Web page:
It's time for another list!
Jayme nominated me for this award several moons ago:
Very thrilled! It is always wonderful to be recognized by one's peers, and I've always felt that I am among great company in Crafty Blogland. Thank you, Jayme!
Here are the rules - I must share 7 things about myself and nominate 15 other bloggers. It is hard to choose just 15 bloggers, so I shan't. Instead I will share one of my rather daft lists, in the hope that you will forgive me for breaking the rules. Plus I have a pattern coming up for you soon. Is that an OK swop?
So onto the list!
I've often been asked what beginners should know about sewing. It's a difficult question to answer, because it feels like I'd be forcing different people, with different learning styles to follow some rigid, standard curriculum. I mean, I could make a list of different lists of things, depending on one's approach and/or personality. For instance:
A LIST of LISTS FOR BEGINNER SEAMSTRESSES (and SEAMSTERS)
- Equipment and tools to have before you even make your first stitch
- Equipment and tools to collect over time
- Practical fabric for your stash
- Ambitious fabric for your stash
- Skills you need to have before even turning on your sewing machine
- Skills you need to learn within the first week
- Skills you need to learn within the first year
- Skills you need to make a bag
- Skills you need to make a garment
- Skills you need to cook dinner while simultaneously hand-embroidering a scarf
- Projects for beginners
- Projects meant for beginners but that nobody really likes
- Projects meant for "intermediate" seamstresses but that beginners could actually do
- Books that are useful to beginner seamstresses
- Books that are totally useless to beginner seamstresses
- Good video tutorials for beginner seamstresses
- Useful and sometimes pretty hand-sewing stitches
and on it goes.
My point is that you could start anywhere in this big, non-linear adventure that is sewing, and chart your own course. For some of us, Sewing 101 is following a tutorial on making a rectangular tote bag; for others, it's drafting our first skirt block. It depends on what you want to do with your ability to sew. It also makes it slightly ridiculous to standardize one's skill level - we each define "beginner", "intermediate" or "advanced" differently, often based on what we ourselves expect, or even what we are used to. What criteria do we use, anyway? Here are some examples:
- Number of years of sewing experience
- Number of projects sewn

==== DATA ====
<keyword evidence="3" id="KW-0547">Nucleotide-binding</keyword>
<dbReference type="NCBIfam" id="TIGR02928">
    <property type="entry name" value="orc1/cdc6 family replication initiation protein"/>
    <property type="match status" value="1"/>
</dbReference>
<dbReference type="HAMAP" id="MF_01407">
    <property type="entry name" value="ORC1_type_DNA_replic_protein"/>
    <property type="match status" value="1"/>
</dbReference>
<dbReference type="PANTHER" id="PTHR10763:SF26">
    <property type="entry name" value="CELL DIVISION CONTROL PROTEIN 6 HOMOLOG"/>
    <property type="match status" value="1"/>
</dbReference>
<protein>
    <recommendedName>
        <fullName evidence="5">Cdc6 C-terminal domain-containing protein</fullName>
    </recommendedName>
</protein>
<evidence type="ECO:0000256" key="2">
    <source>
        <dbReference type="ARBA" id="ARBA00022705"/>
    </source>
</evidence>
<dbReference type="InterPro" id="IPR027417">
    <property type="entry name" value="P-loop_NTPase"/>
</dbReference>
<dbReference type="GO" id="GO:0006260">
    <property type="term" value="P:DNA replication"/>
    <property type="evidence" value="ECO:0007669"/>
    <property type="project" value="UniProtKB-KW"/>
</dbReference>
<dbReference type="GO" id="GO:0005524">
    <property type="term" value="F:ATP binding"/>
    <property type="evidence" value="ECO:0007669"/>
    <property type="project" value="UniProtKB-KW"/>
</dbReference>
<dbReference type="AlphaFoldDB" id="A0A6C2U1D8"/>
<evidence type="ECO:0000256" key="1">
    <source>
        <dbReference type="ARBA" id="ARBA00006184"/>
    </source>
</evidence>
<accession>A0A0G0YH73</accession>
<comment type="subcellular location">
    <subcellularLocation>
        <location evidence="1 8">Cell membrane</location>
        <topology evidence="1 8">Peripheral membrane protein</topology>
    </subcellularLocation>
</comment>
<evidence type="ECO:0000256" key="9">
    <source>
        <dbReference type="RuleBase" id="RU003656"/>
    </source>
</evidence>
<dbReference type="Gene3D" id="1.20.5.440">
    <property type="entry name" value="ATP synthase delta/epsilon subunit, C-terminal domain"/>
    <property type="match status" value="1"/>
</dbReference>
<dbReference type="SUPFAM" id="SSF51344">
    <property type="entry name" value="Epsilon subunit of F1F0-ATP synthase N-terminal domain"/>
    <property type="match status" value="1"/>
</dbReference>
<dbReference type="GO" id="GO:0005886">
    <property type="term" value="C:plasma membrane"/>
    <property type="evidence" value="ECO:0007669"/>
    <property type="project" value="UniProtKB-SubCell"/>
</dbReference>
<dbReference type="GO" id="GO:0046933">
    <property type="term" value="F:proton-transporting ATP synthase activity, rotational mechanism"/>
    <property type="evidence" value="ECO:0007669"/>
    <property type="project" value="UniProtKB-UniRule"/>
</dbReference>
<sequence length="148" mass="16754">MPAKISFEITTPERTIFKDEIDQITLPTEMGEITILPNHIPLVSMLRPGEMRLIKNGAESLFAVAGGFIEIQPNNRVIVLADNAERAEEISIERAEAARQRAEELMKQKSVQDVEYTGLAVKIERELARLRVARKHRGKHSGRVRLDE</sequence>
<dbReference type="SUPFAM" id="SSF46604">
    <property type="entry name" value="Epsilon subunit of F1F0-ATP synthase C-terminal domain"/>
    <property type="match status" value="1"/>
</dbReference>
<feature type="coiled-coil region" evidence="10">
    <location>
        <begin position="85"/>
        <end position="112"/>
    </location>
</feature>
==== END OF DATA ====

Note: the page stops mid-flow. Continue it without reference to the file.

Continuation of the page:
- Variety of sewing projects attempted/completed
- Most difficult/took-longest-time-to-finish sewing project
- Variety of fabrics/materials used
- Worst/fiddliest fabric/material used
- Number of different skills possessed (define "possessed"?)
- Number of techniques mastered (define "mastered"?)
- Whether you have sewn a quilt or not
- Whether you have used a commercial pattern or not
- Whether you have drafted garments from body measurements or not
- Whether you can sew for other people or not
- Whether people have bought your sewn stuff or not (and returned them in disgust)
Think about it: some people consider being able to sew piping and zippers "advanced" while others consider that you need to be able to sew a garment to fit (like an evening gown) before you graduate from "intermediate".
|Skirt by Emily, age 5|
And some people who've only sewn quilts think of themselves as "beginners" while others think that you're only a "beginner" till you've made your first quilt.
|Quilt by Emily, age 7|
The fact that we've invented such in-between definitions as "adventurous beginner", "ambitious beginner" or "advanced beginner" is proof that it's just hard to declare ourselves ready to jump to the next level.
|Flower by Emily, age 5|
So back to my goal: what advice might I give to beginning seamstresses? Apart from, "Don't let older, crotchety, know-it-all, one-track-minded sewing folks make you feel inferior about yourself"?
Here is a list of 10 things I hope my girls know by the time they leave my house and strike out on their own as independent seamstresses. Note that I allow for a time span of - what? - 10+ years, during which time I expect them to go through periods of acute sewing interest as well as distracted apathy.
|Tote, by Emily (age 5)|
I also expect them to learn, forget, act prodigal and invent their own rules. It's certainly what I did to my mother, at any rate (sorry, Ma!).
|Doll pillow and blanket by Jenna, age 4|